I am not quite sure why you can not involve the management in this decision. Obviously you sat down with the said manager and came up with a plan. While you are running with the play, I think it is best to keep said manager abreast of the progress or lack thereof. They might know someone or can tell you something about the wording of your communications, which might make the process easier. Remember, the manager is at that level because, this person knows the business more than you do. What is the harm in asking for opinions ?

As a lead engineer in my company's cybersecurity platforms, I know how slow the wheels turn. And I have no shame asking my manager to push things through the management channels, when I feel plugged up for a reason I can not make heads or tails of. If you fail without asking for management help, which will most likely to be the case, nobody will say anything about your manager choking the pooch. They will say you were the incompetent person. But if you involve management and at least keep them in the loop, when someone asks you a question why this thing is not coming along, you have a trail of ignorance you are getting from everyone in the organization.

I know proving yourself and not asking for help for what you perceive as small things, sound prudent, but in large environments, there is no room for that. The gears will chew you up and spit you out like yesterdays newspaper, if you don't CYA. Get with the program.


As with any proposal, you need to provide a business case as to why this should be done sooner. Why do you need this contract approved sooner? What is the business benefit of having this now? How does this save money/increase revenue, directly or indirectly? The value to the business of the contract and its earlier execution is what you need to be able to present to your stakeholders.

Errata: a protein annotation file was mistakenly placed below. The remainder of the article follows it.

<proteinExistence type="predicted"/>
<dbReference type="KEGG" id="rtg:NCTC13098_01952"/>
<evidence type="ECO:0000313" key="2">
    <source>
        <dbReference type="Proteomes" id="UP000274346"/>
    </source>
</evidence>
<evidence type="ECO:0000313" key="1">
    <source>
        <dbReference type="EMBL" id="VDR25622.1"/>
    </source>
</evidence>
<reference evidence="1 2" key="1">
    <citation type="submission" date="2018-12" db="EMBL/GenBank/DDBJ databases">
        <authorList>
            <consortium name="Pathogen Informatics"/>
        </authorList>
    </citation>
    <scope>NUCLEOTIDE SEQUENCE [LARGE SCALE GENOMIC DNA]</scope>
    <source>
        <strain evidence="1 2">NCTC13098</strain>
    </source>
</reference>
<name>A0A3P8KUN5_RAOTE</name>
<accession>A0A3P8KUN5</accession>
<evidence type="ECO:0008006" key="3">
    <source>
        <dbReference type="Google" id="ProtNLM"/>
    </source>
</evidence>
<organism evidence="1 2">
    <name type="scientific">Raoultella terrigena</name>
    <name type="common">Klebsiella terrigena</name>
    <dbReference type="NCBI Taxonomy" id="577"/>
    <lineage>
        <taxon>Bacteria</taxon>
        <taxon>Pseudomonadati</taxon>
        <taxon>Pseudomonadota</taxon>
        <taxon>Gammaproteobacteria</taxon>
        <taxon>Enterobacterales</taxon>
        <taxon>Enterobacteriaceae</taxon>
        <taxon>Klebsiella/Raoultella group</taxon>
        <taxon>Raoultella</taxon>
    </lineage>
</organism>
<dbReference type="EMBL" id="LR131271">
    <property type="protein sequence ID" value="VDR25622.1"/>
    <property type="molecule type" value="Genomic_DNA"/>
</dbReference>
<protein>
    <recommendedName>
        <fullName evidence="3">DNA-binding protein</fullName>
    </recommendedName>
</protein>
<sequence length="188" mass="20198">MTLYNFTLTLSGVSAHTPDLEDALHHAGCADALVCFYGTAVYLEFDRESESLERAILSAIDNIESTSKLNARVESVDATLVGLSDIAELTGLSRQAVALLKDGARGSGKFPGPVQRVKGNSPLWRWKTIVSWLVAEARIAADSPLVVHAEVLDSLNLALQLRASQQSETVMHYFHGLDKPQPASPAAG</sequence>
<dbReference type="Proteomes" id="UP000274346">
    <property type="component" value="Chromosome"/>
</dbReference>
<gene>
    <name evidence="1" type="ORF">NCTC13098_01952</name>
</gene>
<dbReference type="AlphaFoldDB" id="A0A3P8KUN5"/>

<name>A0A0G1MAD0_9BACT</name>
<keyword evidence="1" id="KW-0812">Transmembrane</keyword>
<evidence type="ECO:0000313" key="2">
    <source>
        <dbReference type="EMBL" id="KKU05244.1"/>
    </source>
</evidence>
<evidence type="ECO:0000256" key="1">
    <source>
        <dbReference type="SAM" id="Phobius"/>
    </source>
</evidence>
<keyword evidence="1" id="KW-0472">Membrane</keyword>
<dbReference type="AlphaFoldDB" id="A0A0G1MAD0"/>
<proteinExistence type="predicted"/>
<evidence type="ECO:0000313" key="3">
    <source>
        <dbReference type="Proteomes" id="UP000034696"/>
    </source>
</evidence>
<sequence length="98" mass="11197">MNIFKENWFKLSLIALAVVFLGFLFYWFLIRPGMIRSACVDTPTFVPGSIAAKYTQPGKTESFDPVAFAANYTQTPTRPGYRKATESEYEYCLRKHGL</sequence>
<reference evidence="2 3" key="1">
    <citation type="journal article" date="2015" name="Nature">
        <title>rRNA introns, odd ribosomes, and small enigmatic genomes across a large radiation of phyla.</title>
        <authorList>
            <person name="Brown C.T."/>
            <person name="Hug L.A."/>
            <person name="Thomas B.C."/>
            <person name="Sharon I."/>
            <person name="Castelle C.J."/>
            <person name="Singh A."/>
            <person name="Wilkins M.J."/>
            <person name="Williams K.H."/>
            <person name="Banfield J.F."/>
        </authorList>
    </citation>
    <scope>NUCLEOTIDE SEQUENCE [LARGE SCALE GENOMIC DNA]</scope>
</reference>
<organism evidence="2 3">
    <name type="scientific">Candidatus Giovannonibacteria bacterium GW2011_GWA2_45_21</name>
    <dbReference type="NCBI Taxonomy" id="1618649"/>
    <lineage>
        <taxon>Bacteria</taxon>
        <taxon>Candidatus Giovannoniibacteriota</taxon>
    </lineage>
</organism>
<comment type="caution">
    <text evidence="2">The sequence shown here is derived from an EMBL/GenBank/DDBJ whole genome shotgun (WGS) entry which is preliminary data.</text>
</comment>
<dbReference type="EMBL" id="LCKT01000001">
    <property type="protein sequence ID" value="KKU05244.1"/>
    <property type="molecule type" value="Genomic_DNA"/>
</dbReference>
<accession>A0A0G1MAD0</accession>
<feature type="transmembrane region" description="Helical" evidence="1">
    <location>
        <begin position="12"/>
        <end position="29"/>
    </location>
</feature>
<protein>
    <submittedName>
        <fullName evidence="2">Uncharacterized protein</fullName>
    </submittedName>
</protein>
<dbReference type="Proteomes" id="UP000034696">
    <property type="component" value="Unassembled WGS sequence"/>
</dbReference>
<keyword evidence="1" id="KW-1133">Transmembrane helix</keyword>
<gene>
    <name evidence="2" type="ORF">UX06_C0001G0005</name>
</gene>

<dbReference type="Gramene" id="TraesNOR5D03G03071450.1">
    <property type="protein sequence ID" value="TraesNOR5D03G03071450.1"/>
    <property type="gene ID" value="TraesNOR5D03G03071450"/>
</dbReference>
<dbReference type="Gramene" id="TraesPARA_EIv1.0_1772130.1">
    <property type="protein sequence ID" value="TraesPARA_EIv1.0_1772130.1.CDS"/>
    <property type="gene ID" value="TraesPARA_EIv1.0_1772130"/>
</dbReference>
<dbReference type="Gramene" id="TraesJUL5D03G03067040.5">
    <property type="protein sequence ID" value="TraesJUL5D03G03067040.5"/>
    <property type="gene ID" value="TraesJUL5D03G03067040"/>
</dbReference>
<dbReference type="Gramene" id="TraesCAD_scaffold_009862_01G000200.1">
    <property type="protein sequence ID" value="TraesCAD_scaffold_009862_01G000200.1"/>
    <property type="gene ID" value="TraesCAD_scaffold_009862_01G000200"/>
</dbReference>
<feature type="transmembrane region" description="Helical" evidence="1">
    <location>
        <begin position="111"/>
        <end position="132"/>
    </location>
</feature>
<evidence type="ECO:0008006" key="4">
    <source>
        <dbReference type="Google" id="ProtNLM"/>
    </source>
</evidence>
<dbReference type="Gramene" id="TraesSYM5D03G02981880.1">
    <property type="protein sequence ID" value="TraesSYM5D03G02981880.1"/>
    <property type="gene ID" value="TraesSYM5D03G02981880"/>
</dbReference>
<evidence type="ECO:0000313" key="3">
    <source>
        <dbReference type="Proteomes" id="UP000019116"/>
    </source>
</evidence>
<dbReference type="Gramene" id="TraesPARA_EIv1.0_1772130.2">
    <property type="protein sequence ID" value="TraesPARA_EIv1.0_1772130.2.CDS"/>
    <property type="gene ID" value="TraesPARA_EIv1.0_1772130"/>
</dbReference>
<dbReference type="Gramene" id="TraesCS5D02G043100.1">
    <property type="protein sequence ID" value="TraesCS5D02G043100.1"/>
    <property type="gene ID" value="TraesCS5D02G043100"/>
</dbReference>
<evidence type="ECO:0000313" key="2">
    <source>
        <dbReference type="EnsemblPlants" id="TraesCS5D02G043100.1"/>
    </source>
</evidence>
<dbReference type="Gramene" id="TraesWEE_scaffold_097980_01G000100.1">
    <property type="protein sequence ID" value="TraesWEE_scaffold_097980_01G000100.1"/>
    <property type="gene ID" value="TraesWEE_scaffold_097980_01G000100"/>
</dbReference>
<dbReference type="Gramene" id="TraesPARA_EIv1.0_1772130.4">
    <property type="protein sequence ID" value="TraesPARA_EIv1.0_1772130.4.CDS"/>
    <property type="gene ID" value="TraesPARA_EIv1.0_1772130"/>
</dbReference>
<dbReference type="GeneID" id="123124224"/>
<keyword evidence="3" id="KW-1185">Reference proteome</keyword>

The first rule of being in a managerial role is to be able to pitch to those who you report to why you need the resources you do. If you can't quantitatively prove that you need the contract approval sooner, then you most likely haven't thought it through.

Take some time, run some numbers that explain your case and put that forward. If it's a convincing enough argument, then I'm sure your employer will pay attention to it and approve your contract sooner :)

  • 1
    +1 for the business case as an argument. I'd also point out that OP mentioned they have members of their professional network in those firms and if their employer is really strict regarding vendor policies, this might be a potential factor slowing down the process, since Procurement and Legal need to be extra careful in due diligence to bulletproof the case against conflict of interest allegations. Commented Oct 15, 2019 at 7:38

Contacts, communication, building relationships, explaining your circumstances to those in the teams you need approval from.

Also you cannot exclude your manager, usually you CC them in your communications, or at least your manager knows you are doing it.

  • Yea it guess its kind of complicated using double negatives. I meant you must include your manager. Commented Oct 15, 2019 at 0:09